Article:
Autumn 2022 Market Update - Part 2

Autumn 2022 Market Update - Part 2

  • Allison Benham
  • 10/21/22

The Front Range real estate market continues to adjust to both increasingly high interest rates along with growing concerns of an impending recession. Buyers are acting more carefully, sellers are experiencing longer list times and are making price reductions, and investor activity has largely gone on hold. Home values have dropped about 10% off of their highs of March/April and probably have some more declines to go before leveling out. However, interestingly, home prices are still up year-over-year.

We are in a post-pandemic-driven-high-hangover coupled with an ice cold bucket of additional economic challenges on the horizon. So what's it all amount to for our Front Range market? Are things super bad? No, not really. Just a lot less exciting than it has been. Let's take a look below.


Before we look at the usual data, we think it is particularly useful to point out that in real estate, we only ever have the past month's data to work from, and in a

quickly shifting market, we need to do a little extra interpretation of

the numbers to get a good idea of what is happening in the moment.

Noteworthy Stat of the Month

One of the most helpful and telling statistics that best shows the change from our hot spring market to our lukewarm-at-best fall market is the number of showings per day per pending listing before receiving a contract.


Over the last few months we saw median showings per listing decline (with a small uptick in the past month), while days on market went up. These two things happening together add up to a continuous month-to-month decline in buyer activity for any given day that home was for sale. See the chart below:

The green line is particularly relevant in a shifting market because it gives us insight into what we can expect to see in the next one to two months in the other data that we track. Buyer activity of the month prior tends to dictate pending and sale activity today. What we can see is that buyer activity in September continued its steady decline from spring coming in lower than August. And since September activity was lower than August's, we believe that today's numbers are likely a little weaker than what you'll see in the graphs below. Until this trend reverses, we expect the market to continue to correct downward.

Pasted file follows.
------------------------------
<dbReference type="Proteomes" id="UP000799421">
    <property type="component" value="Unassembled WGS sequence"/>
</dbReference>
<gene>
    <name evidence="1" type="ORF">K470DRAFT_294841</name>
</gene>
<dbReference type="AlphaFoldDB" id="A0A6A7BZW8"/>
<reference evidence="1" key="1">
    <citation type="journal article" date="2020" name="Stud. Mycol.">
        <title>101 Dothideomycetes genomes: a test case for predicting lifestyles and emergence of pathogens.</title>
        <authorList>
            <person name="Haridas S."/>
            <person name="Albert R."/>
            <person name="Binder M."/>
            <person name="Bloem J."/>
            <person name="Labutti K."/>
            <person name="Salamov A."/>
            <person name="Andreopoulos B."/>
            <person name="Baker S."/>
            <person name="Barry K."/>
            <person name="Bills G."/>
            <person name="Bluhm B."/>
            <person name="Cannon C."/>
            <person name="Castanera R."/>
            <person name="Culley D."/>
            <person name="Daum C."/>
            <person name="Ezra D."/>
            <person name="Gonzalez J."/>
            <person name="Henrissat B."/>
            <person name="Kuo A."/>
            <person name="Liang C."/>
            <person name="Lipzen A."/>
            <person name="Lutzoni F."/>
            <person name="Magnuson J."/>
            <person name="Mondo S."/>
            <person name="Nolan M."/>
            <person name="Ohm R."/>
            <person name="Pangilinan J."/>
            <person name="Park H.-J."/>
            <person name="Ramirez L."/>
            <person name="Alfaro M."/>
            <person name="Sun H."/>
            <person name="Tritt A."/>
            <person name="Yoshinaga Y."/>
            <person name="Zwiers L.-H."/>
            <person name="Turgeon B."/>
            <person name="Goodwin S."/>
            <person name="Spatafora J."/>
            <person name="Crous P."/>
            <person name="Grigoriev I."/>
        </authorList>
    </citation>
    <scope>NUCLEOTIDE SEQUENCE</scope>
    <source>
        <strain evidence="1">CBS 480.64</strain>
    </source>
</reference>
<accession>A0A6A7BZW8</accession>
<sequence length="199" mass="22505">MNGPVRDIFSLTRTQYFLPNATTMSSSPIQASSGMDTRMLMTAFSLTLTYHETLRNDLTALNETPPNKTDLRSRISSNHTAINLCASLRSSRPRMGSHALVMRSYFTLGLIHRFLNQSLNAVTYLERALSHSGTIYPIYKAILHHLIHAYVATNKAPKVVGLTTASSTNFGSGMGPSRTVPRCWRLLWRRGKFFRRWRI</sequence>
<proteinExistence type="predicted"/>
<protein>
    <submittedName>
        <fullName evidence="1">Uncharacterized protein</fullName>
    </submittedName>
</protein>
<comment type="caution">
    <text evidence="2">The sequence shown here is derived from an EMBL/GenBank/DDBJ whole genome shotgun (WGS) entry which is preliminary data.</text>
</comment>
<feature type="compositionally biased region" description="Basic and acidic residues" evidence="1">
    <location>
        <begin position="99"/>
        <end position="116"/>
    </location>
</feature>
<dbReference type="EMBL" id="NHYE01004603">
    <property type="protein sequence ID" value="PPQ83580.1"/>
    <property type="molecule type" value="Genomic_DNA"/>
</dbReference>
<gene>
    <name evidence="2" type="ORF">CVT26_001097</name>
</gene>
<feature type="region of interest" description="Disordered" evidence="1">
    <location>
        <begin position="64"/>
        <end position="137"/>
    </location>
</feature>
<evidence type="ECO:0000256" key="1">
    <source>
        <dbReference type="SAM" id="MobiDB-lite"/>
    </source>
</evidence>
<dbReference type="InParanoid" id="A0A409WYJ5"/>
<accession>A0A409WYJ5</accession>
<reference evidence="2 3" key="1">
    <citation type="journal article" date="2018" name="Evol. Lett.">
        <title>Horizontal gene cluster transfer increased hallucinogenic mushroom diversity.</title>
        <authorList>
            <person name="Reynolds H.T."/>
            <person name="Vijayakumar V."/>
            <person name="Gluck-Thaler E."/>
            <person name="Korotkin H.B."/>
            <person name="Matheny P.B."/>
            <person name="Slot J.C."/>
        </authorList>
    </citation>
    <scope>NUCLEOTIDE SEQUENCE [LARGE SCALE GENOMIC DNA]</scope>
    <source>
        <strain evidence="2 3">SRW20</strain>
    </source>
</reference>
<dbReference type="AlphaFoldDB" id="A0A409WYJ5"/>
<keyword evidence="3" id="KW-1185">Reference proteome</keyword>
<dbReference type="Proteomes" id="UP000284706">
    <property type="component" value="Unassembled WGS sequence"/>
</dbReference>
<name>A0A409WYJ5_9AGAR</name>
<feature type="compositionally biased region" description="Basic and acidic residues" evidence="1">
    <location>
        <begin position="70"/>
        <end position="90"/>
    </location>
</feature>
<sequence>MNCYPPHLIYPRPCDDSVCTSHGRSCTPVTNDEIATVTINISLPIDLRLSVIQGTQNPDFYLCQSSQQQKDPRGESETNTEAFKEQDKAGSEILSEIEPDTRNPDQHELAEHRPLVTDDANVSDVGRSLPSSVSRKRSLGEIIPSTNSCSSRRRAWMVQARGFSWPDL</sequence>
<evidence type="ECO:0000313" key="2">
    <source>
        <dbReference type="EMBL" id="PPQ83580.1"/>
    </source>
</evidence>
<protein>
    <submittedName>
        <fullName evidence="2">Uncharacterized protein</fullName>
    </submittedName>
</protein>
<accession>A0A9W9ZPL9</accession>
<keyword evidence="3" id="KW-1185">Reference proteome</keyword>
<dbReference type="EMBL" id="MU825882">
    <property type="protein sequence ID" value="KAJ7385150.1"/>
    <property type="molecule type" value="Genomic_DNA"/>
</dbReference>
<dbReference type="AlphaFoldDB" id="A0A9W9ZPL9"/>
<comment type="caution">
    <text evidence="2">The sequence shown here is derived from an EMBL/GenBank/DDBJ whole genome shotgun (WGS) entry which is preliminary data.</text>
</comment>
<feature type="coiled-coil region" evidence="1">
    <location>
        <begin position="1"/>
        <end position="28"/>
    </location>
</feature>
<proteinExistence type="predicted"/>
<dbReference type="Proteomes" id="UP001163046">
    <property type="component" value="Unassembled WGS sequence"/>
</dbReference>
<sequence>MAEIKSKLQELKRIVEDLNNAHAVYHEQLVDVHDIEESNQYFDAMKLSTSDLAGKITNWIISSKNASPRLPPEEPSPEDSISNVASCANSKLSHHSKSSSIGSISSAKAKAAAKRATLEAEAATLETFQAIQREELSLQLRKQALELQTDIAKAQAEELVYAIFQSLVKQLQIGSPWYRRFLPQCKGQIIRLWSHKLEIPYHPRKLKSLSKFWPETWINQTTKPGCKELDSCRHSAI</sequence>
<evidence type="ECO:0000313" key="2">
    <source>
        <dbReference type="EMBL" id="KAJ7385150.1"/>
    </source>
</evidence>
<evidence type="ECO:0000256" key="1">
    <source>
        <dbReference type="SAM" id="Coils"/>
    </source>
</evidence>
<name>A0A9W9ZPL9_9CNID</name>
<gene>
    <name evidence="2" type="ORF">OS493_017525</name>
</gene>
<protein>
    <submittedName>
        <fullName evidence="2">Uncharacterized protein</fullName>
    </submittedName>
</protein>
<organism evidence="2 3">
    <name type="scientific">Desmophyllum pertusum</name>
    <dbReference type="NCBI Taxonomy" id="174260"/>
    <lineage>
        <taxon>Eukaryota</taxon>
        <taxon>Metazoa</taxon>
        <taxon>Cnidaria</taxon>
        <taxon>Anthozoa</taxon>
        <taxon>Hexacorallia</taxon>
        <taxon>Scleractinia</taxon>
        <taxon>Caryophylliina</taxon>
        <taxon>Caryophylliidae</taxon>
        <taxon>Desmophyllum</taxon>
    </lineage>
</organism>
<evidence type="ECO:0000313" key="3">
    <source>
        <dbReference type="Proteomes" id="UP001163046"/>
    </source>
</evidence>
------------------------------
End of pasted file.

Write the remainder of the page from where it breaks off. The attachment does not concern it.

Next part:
On to the usual market stats.

Median Sold Price


Median Sold Price- Boulder County- Single Family

Click on the charts to enlarge them.

The % gains shown here represent year-over-year gains.

Year-over-year, prices are still up. However, when compared to what homes may have sold for in the spring time, sellers are having to adjust their expectations down.


Median Sold Price- Denver, Arvada, Westminster, and Broomfield- Single Family Homes

While these appreciation numbers in the Denver metro area still quite strong year-over-year, the slow down is under way and many sellers, just like those in Boulder County, are needing to take price cuts in order to attract a buyer.


Months Supply of Inventory

Months Supply of Inventory shows us how quickly the current inventory of homes is being bought up. A rate of 6 months means that if no new listings were to come on the market, all current and active listings would be sold within 6 months. A rate of below 4-6 months indicates a Seller’s Market.

Months Supply of Inventory- Boulder County

While the Months Supply of Homes is still technically in "Seller's Market" territory, we have a lot more inventory of homes for sale than we did in months past. This metric would lead you to believe that sellers still have a strong advantage, however that isn't what's playing out. Most sellers who have homes listed now are experiencing more "Buyer's Market" type sales conditions.

As you can imagine these increased inventory numbers are making buyers feel as though they have tons to choose from. Their urgency to pull the trigger, engage in multiple offer situations, or bid above the list price is much diminished as compared to months and years past.

Months Supply of Inventory- Denver, Arvada, Westminster, and Broomfield

As you can see, inventory numbers are up significantly in the Denver metro as well.


Given these market conditions and the higher mortgage rates that seem like they will be with us for some time, we are likely heading into a slower winter. Buyers will have a lot of leverage if they can work around the higher interest rate with seller or lender-paid interest rate buy downs. Sellers will likely need to price aggressively to be the ones whose homes are chosen at the end of the weekend.

Time will tell what the upcoming months bring! We'll be sure to keep you "in the know" as things progress.

Until next time~

Allison and Ken

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